FIG. 17 is a block diagram of suitable manufactured (artificial) abrasive aggregate materials for the “snow grip” snow retention system of the present invention.

FIG. 18 is a block diagram of suitable natural abrasive aggregate materials for the “snow grip” snow retention system of the present invention.

LIST OF REFERENCE NUMERALS

With regard to reference numerals used, the following numbering is used throughout the drawings.

    • 10 Present Invention
    • 12 Snow
    • 14 Building
    • 16 Snow Discharge
    • 18 Discharge Zone
    • 20 Roof
    • 22 Base Layer
    • 24 Aggregate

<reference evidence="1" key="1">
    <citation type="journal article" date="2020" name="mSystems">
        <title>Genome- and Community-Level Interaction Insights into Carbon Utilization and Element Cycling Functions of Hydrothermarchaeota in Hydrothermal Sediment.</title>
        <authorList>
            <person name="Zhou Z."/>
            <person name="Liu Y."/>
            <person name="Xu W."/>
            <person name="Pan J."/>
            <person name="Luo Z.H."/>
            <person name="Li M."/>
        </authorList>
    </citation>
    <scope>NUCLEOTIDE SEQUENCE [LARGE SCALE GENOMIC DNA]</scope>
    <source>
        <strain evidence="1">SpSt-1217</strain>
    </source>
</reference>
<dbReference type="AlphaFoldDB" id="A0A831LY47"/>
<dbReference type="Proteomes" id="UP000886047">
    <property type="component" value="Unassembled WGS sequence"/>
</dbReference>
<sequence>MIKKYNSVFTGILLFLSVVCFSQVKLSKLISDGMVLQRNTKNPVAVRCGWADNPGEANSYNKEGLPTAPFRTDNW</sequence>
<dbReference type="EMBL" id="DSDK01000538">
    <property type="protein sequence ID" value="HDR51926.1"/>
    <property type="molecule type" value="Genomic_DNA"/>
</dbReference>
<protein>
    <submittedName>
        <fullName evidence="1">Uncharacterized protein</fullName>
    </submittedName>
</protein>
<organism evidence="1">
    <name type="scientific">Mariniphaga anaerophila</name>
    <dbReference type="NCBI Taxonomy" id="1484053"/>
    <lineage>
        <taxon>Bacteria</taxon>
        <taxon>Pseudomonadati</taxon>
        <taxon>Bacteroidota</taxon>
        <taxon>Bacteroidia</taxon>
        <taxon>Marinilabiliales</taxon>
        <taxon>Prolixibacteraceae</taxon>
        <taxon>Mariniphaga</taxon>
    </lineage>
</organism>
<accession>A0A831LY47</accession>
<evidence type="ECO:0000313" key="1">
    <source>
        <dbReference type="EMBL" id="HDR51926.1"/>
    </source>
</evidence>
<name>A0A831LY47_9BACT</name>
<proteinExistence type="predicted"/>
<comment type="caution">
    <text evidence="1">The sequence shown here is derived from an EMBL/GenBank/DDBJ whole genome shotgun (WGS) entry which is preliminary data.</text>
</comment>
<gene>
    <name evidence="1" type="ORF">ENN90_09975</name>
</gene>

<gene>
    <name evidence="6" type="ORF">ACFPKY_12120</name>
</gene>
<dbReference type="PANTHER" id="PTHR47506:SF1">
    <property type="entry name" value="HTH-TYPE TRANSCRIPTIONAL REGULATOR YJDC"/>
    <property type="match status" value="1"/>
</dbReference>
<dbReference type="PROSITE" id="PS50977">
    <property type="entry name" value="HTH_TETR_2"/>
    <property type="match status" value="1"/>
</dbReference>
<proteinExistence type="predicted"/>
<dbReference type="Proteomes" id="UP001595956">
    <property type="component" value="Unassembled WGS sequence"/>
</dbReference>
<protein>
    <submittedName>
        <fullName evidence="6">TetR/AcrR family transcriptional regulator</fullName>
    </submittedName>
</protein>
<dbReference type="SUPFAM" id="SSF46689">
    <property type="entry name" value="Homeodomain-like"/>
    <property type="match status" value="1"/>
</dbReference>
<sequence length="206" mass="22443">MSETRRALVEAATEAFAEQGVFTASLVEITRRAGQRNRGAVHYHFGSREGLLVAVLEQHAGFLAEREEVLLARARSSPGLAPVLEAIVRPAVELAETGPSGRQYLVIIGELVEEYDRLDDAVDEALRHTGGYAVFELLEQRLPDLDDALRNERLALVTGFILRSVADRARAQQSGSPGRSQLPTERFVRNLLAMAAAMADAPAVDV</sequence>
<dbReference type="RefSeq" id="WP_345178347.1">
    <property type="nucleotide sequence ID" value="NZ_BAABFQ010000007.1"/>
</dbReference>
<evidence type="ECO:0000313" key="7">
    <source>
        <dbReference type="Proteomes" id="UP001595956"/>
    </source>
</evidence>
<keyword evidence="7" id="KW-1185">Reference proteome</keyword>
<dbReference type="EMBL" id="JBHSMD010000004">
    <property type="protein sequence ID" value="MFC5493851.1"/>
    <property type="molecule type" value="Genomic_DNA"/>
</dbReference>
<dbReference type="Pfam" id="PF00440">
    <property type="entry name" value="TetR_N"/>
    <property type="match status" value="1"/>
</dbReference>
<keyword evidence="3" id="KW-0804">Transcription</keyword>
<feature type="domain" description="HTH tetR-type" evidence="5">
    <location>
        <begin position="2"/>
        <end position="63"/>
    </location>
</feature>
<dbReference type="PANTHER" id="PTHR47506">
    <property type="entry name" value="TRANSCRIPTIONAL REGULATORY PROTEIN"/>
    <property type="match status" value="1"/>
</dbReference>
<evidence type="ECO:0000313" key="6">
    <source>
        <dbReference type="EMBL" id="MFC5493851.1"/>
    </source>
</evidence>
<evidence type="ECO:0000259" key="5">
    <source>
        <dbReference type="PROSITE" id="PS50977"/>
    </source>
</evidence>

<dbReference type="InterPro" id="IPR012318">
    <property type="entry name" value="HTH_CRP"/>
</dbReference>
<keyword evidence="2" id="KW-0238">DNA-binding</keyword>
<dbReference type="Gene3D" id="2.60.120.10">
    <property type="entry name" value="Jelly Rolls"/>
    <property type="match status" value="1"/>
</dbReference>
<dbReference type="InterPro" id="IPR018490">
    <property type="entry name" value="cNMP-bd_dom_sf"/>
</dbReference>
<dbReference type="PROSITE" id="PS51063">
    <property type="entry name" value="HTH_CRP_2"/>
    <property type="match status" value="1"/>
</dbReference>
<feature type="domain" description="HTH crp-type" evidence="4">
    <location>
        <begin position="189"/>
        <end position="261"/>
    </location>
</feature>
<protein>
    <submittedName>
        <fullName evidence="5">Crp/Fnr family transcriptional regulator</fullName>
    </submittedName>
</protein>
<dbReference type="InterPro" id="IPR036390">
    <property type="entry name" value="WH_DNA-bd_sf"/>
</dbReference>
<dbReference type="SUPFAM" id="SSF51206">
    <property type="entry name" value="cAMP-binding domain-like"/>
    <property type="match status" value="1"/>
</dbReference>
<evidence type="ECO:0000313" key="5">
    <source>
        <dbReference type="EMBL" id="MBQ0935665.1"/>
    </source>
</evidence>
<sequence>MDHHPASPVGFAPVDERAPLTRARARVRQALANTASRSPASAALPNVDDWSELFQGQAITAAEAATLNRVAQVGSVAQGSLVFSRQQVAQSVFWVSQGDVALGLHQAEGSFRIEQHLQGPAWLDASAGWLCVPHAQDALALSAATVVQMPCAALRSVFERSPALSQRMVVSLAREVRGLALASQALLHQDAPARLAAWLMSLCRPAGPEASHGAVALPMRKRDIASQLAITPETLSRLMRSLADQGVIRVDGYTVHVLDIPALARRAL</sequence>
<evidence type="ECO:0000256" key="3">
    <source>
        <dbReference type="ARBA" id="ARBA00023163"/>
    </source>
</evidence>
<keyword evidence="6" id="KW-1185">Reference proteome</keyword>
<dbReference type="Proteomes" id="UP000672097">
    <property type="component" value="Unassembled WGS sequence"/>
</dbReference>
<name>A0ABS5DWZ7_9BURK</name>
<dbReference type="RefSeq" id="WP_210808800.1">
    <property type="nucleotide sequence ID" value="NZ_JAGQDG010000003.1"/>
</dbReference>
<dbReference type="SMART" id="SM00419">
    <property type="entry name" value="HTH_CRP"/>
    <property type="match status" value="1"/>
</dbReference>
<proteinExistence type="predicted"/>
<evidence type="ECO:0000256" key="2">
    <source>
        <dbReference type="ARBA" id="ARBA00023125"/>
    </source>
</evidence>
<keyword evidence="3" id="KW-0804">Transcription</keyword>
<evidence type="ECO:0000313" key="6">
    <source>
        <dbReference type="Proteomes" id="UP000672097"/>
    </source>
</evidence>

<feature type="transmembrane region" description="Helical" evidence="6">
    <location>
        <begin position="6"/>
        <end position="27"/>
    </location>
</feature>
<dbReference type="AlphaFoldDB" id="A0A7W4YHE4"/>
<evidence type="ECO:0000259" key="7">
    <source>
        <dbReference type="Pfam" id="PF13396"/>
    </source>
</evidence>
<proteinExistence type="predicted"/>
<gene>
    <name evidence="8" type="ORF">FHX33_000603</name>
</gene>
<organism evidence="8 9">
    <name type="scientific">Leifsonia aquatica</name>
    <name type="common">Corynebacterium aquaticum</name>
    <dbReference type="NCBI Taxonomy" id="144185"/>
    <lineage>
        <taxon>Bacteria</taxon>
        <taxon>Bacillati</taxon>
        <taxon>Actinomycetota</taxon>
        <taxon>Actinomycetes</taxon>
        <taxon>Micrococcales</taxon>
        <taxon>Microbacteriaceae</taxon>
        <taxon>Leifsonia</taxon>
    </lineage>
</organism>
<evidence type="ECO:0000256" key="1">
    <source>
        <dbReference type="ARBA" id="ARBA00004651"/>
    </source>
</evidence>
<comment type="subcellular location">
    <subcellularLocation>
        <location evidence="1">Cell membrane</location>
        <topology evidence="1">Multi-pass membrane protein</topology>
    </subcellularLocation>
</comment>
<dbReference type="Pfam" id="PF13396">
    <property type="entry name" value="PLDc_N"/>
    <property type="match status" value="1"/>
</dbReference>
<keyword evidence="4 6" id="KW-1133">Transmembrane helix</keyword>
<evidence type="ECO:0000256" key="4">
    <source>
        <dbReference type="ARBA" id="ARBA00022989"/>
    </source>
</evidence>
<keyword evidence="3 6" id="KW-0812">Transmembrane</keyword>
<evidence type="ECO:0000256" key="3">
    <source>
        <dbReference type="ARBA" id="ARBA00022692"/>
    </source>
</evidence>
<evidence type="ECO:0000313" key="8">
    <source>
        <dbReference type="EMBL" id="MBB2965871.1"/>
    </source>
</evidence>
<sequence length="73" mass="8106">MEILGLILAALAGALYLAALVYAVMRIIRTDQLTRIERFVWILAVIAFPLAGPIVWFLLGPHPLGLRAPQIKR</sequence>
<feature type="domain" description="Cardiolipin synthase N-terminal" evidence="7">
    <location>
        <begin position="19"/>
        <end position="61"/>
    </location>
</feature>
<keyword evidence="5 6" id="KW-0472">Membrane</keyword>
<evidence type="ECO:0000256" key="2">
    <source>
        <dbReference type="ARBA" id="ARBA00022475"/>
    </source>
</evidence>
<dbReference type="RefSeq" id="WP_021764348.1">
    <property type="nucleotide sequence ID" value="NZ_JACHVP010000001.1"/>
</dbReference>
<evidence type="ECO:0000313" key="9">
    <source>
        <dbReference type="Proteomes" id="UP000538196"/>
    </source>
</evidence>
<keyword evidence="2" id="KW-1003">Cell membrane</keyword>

• 26 Personal Injury
    • 28 Blocking Doors and Exits
    • 30 Wall Damage
    • 32 Landscape and Plant Damage
    • 34 Roof Damage
    • 36 Vehicle Damage
    • 38 Broadcast Application
    • 40 Spray Application
    • 42 Air Space
    • 44 Snow Layers
    • 46 Metal Roof
    • 48 Snow Sheet
    • 50 Ice Layer
    • 52 Water Layer
    • 54 Accumulated Snow
    • 56 Melt Water
DETAILED DESCRIPTION OF THE PREFERRED EMBODIMENT

The following discussion describes in detail one embodiment of the invention (and several variations of that embodiment). This discussion should not be construed, however, as limiting the invention to those particular embodiments, practitioners skilled in the art will recognize numerous other embodiments as well. For definition of the complete scope of the invention, the reader is directed to appended claims.